Integrating – Body, Mind, Heart and Spirit

Insights/Distinctions: Very important for me had been the concept of living a balanced life however in practice, I wasn’t entirely certain what balanced meant? How far do I need to move the needle…and I confess it was easier said than done! I learned why – in mind I felt that I was either pressing the gas pedal or easing off – when you’re learning to drive it can feel abrupt. I read Stephen Covey’s “The 8th Habit – From Effectiveness to Greatness” a few years back that helped frame a slightly different perspective. “At the core, there is one simple, overarching reason why so many people remain unsatisfied in their work and why most organizations fail to draw out the greatest talent, ingenuity and creativity of their people and never become truly great, enduring organizations. It stems from an incomplete paradigm of who we are – our fundamental view of human nature. The fundamental reality is, human beings are not things needing to be motivated and controlled; they are four dimensional – body, mind, heart and spirit.”

While he applies this to the workplace, I saw value in my own perspective of my own life. I didn’t need a gas pedal and brake – I needed to be concerned for each aspect concurrent and overlaying the others – taking all aspects into account always as every problem, issue, opportunity involves all aspects. In this regard, was I myself aligning my own values, commitments and actions to a whole-person paradigm of me? An obvious clue is in how we allocate our own personal resources – the investment that we make in ourselves with our time and money, in our relationships, and in our willingness for continual growth?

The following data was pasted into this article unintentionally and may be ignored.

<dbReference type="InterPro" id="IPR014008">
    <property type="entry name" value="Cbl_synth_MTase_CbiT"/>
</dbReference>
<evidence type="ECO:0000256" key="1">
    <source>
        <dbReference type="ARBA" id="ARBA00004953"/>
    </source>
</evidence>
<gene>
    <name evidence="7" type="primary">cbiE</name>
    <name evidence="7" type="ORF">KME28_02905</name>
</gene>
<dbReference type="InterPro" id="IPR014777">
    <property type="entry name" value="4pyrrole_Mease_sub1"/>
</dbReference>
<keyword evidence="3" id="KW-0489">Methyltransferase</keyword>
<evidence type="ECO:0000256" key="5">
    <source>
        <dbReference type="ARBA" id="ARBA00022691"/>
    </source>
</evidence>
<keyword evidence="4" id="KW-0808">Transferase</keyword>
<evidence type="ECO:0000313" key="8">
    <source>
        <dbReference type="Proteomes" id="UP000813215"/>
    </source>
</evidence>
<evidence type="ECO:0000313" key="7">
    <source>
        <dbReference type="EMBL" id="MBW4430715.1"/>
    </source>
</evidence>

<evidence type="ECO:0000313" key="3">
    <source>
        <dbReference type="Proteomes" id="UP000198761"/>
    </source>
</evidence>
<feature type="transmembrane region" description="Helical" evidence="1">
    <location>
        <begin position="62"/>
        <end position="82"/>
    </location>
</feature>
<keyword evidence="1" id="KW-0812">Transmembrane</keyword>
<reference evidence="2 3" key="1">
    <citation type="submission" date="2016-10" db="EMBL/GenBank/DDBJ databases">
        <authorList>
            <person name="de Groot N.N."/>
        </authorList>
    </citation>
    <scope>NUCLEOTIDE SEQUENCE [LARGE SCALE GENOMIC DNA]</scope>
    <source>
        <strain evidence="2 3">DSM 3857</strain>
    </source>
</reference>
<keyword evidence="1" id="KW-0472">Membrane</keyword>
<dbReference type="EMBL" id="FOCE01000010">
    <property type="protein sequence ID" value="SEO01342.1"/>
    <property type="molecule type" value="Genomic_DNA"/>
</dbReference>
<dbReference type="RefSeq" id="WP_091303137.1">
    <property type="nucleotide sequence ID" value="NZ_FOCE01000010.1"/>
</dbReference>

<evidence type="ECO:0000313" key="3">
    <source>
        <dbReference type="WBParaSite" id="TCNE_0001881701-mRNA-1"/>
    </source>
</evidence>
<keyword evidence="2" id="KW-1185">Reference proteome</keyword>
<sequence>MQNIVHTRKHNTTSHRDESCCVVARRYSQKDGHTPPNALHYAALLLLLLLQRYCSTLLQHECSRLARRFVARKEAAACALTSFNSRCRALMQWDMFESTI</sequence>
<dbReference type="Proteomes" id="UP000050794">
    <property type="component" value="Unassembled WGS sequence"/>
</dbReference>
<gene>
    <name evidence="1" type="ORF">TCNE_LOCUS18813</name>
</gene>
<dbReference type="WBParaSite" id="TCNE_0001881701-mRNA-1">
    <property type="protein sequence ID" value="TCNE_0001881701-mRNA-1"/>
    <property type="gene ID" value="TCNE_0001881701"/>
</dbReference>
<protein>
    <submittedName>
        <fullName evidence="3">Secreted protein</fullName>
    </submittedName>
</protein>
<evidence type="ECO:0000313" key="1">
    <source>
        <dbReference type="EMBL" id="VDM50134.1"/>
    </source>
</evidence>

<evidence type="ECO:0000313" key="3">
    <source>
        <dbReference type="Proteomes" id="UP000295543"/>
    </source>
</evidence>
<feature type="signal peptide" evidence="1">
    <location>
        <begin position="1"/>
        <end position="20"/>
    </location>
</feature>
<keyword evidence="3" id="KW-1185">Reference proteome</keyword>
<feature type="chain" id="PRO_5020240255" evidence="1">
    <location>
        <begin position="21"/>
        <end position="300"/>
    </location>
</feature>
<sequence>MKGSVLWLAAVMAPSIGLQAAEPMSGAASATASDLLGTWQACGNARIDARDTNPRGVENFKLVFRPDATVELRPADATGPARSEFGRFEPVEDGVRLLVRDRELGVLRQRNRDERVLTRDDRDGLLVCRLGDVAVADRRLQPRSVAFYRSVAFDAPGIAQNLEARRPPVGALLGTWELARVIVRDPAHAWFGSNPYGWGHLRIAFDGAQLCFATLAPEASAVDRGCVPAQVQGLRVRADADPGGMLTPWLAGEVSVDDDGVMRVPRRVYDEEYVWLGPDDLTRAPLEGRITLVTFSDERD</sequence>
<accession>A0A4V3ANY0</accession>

Here is a simple way that Stephen Covey organizes the thinking around the whole-person paradigm that can become a very effective framework and reference point for building on our enjoyment, satisfaction and success through 2010! A few years ago, I included this in my slide show “vision board” to inform my personal Ten Year Vision which I review regularly!

Four Human Needs

Body – To Live (Survival)

Mind – To Learn (Growth and Development)

Heart – To Love (Relationships)

Spirit – To Leave a Legacy (Meaning and Contribution)

So in order to simply and best fulfill our needs…

Body – Keeping arteries clear

Mind – Continually Learning

Heart – Involving others

Spirit – Living as though life is guided by a higher wisdom

Applying the Whole-Person Paradigm to how we see employees…

…and relating those to how we govern our own conduct and for those around us. In running your own business or working for an employer with responsibility for others, it is important to make the distinction between management and leadership which I will discuss in detail in coming months. A simple view for this purpose is that we manage things (budgets, plans, accounts receivable) and we lead people. Here you can think about your own personal leadership as it relates to your own professional and personal life.